My dad – the work-aholic, who always had a book (or three) nearby, but who could only read a few pages each night because he was so exhausted – secretly wanted to be a novelist. I had no idea.
That’s kept me going when I lose all hope or interest in writing. Even if I’m not actually always able to write, I’m still grateful for it. It’s an amazing privilege, getting to create worlds and characters and play with them, like in a sandbox for grown-ups. And it’s something I’d like to keep doing, and maybe – hopefully – it’ll get published one day.
My first-ever post mentioned how my novel-writing was usually inversely proportional to my PhD dissertation-writing, and vice versa. I’m finally emerging from the dark and dank mines of dissertation-land, so I haven’t touched my MS in almost a year. I’ve lost interest in it, and while I’ve received some really thoughtful feedback and critiques from my CPs, I’m in that stage where I think it’s complete pants. I know it needs LOTS of work, but I’m also wondering if it’s even worth salvaging, or if I should just let it be ‘the trunked first novel’ and move on.
I started the sequel in a burst of creativity last fall when we moved to London, as we didn’t have internet for the first few weeks (and therefore I had fewer distractions…). But the sequel was so different from the first book, and I questioned whether I had ended the first book in the right place, and then I descended into a spiral of self-doubt. And so they’re both still sitting there, the second one unfinished, the first one untouched and in desperate need of yet another major revision. (I know they say you should let the book ‘breathe’, but hoo boy, that one has probably oxidized by now…)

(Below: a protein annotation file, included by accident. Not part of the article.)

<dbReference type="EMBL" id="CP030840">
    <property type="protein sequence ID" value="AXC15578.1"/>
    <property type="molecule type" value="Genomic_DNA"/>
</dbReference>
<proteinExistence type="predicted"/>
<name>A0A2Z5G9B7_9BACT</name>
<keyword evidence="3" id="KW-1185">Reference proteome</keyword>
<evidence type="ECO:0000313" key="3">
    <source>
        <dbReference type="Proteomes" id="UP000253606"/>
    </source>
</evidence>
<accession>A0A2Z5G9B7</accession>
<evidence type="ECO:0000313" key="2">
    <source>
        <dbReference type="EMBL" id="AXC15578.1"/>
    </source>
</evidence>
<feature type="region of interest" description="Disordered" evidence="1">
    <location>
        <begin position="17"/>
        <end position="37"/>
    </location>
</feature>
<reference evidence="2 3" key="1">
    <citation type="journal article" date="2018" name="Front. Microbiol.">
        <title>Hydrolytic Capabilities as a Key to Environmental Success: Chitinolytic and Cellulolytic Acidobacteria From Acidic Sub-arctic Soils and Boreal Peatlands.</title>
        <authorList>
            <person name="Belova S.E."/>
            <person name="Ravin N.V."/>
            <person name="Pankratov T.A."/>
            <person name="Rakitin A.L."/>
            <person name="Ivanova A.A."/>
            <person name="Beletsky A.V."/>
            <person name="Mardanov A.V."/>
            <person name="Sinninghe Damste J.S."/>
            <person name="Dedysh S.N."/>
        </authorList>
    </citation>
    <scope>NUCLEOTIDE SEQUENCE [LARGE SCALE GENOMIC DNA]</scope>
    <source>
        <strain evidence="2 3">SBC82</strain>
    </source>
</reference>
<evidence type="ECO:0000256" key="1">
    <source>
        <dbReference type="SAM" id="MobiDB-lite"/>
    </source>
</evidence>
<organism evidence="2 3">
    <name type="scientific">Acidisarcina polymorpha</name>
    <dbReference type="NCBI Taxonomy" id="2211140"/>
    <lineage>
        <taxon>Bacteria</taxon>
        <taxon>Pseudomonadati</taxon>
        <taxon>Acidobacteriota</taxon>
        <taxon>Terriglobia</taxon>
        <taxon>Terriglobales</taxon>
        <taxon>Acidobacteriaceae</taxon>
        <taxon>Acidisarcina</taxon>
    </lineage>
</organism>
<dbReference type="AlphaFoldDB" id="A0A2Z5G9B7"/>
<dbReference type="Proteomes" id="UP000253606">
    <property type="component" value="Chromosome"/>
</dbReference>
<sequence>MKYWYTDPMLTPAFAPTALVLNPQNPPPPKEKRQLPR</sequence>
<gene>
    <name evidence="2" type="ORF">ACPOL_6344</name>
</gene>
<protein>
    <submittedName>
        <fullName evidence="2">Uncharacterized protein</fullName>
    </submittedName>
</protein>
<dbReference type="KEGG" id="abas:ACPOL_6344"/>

BUT in the last few weeks, I’ve started in earnest on an entirely new historical MS, a stand-alone, set in a different century and location and with very different characters. In fact it’s very much out of my comfort zone, and it’s….*GASP* exciting! I’m doing research in tandem with writing, which is not how I wrote my last MS, but weeeeee who cares because sandbox play-time is fun again!
And – the backbone of the plot is drawn from a historical event that my dad first told me about. We walked the site where it happened (or what’s left of it), and I really want to do the story – and my dad – justice.
(I walk by this vintage Aston everyday – I think my Dad would’ve liked it)
Maybe I needed this new WIP to jumpstart my love of writing again, and maybe, just maybe, I’m ready to dive back into the mess that is my first novel. Even though the doubt-goblins and envy-ghouls have started circling around my new WIP, I know I just have to write my way through (as Jedi Master Chuck Wendig always preaches, with his much-needed kicks to the backside). And I’ve heard other published and successful authors say that doubt and envy never really go away, you just have to get better at ignoring them, and find a way to write the damn thing anyway.
So – after a long and rambly stream-of-consciousness post – I guess I’ll keep trying to do that. After all, life is short.
My dad never got to write those novels. So I’m going to – for myself, and for him.